Chris Catling, Royal Commission on the Ancient and Historical Monuments of Wales Secretary tells us about his love for maps as part of our #LoveMaps campaign.This map, dated 1765, shows one of my favourite spots in mid Wales, the former Cistercian Abbey at Strata Florida, the Flowery Vale, with the parish church alongside and the churchyard, burial place of that great medieval Welsh poet, Dafydd ap Gwilym (c 1315/1320–c 1350/1370.) The cartographer’s depiction of the ruined abbey is rather fanciful. It suggests that far more had survived above ground than probably was the case. We know that the church was demolished pretty rapidly after the monastery was suppressed in 1539: archaeologists from Lampeter University have found the remains of furnaces set up to convert large quantities of lead stripped from the roofs into manageable ingots, and a document of 1555 records the removal of 10 tons of lead to Aberystwyth.
Stone from the abbey was recycled to build nearby cottages and farm buildings. Some of those are depicted on the map. Immediately south of the abbey church is Mynachlog Fawr. This farmhouse stands on the site of the abbey’s refectory, and was built in the 1560s by John Stedman, who acquired the site of the abbey and its lands. That house has survived remarkably untouched and was last ‘modernised’ in the 18th century when it gained fine panelling and a splendid staircase.
Facing the farmhouse, there are some farm buildings that were extended in the 19th century to form the enclosed courtyard that exists today, with threshing barn, cow house, cart sheds and stables. Immediately south of the farmstead is the Abbey Wood (labelled W33). The map does not give very much away – you can see a track winding its way into the wood and crossing the Afon Glasffrwd, the river that descends from the heights of the Cambrian Mountains to the south east, and that the monks diverted to provide their monastery with fresh water.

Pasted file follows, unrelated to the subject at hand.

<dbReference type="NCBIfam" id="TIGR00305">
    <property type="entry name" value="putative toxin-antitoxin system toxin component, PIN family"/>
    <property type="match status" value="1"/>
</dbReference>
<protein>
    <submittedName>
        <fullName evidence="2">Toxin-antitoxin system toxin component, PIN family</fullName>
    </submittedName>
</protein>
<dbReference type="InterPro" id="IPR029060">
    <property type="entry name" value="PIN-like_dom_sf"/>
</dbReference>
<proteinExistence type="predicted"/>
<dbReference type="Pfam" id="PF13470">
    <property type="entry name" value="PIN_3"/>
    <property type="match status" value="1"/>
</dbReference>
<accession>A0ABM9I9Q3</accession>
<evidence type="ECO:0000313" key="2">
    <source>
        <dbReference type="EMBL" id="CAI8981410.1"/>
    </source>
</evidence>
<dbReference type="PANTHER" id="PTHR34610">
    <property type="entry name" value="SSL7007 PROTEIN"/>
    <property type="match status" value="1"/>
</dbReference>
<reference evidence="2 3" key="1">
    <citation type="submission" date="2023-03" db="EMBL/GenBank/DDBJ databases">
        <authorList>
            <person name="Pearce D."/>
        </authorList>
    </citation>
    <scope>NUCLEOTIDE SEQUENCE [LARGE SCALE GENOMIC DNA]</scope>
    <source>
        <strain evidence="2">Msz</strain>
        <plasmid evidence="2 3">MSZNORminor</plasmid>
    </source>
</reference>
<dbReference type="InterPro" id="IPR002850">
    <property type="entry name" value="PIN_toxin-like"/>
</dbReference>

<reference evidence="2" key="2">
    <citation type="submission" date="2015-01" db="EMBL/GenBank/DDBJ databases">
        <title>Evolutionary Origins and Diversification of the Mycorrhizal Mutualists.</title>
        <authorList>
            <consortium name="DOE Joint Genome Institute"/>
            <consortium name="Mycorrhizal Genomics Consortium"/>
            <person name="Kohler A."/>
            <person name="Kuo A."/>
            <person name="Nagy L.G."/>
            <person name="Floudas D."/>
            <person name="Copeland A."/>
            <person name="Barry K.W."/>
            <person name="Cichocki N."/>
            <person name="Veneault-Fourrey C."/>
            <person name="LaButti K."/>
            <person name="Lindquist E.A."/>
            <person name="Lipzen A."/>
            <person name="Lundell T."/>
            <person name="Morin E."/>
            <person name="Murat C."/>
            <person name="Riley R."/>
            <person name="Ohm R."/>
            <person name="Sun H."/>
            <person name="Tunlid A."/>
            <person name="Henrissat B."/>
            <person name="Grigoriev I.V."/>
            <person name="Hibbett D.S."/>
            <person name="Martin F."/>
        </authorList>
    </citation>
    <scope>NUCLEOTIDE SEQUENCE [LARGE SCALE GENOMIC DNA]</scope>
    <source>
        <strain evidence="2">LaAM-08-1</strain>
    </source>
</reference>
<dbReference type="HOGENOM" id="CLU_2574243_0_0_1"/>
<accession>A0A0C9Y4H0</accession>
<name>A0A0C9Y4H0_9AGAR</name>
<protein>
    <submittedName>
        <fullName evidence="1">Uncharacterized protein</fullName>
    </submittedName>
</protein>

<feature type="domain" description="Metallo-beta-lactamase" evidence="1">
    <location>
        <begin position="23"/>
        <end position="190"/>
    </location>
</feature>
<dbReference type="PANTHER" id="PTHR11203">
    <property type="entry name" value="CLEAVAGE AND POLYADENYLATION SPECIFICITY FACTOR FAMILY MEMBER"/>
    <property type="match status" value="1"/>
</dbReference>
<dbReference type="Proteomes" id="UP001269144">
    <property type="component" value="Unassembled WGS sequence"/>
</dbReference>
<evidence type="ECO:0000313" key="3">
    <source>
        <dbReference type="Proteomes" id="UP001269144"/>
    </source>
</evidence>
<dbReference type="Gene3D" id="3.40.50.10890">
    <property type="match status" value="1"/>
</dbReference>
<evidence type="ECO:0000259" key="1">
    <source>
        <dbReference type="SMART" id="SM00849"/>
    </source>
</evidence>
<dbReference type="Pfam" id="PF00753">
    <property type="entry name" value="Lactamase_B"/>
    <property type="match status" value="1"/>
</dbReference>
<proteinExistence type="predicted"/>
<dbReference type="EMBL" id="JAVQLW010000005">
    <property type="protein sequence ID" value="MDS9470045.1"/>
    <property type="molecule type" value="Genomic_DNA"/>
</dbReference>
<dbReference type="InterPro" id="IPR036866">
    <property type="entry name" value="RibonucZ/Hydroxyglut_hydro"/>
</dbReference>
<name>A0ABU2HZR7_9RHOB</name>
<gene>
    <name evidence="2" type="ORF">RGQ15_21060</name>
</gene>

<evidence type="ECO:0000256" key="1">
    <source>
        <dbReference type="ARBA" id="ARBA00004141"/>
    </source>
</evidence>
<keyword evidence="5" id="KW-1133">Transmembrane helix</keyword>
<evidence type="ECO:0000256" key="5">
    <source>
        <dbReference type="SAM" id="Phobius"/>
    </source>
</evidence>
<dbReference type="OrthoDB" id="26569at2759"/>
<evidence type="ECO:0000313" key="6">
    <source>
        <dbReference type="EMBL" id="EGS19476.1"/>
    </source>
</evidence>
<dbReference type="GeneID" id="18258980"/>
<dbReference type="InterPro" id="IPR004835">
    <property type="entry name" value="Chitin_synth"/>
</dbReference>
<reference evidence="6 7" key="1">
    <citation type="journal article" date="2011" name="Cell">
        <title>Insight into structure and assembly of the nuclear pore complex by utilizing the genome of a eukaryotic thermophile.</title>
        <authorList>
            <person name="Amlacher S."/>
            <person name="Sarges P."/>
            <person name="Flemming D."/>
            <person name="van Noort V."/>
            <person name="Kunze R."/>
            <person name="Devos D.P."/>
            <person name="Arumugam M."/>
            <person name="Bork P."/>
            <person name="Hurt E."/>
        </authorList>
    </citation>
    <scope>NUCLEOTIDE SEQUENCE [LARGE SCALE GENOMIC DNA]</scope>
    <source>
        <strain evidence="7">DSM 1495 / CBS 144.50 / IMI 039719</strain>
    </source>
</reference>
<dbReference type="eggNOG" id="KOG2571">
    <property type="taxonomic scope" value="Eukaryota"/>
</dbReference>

In fact, if you were to explore those woods, you would find plenty of evidence for monastic activity in the form of overgrown banks, kilns, charcoal platforms and furnaces. The monks not only derived huge wealth from their three great sheep farms in the Cambrian Mountains, they also mined for silver and lead. But for Henry VIII, who seized the monasteries and took their wealth, the mining innovations of these monks might well have ushered in the industrial revolution 150 years sooner than it occurred. As it is, the lead mines and spoil heaps that you can now see on the valley side to the north of the abbey were opened in 1856.
The good news is that Mynachlog Fawr and the farmstead opposite have just been acquired by the Strata Florida Trust. Plans are being drawn up to conserve the buildings and create better visitor facilities and a field study centre for further research into the site, including archaeological excavation. A copy of this map will no doubt be displayed in the planned visitor centre – capturing one moment in the long history of the abbey, which was founded in 1164, but that incorporates a water shrine in front of the altar that may well have been a sacred far back in Wales’s prehistory.
This post is also available in: Welsh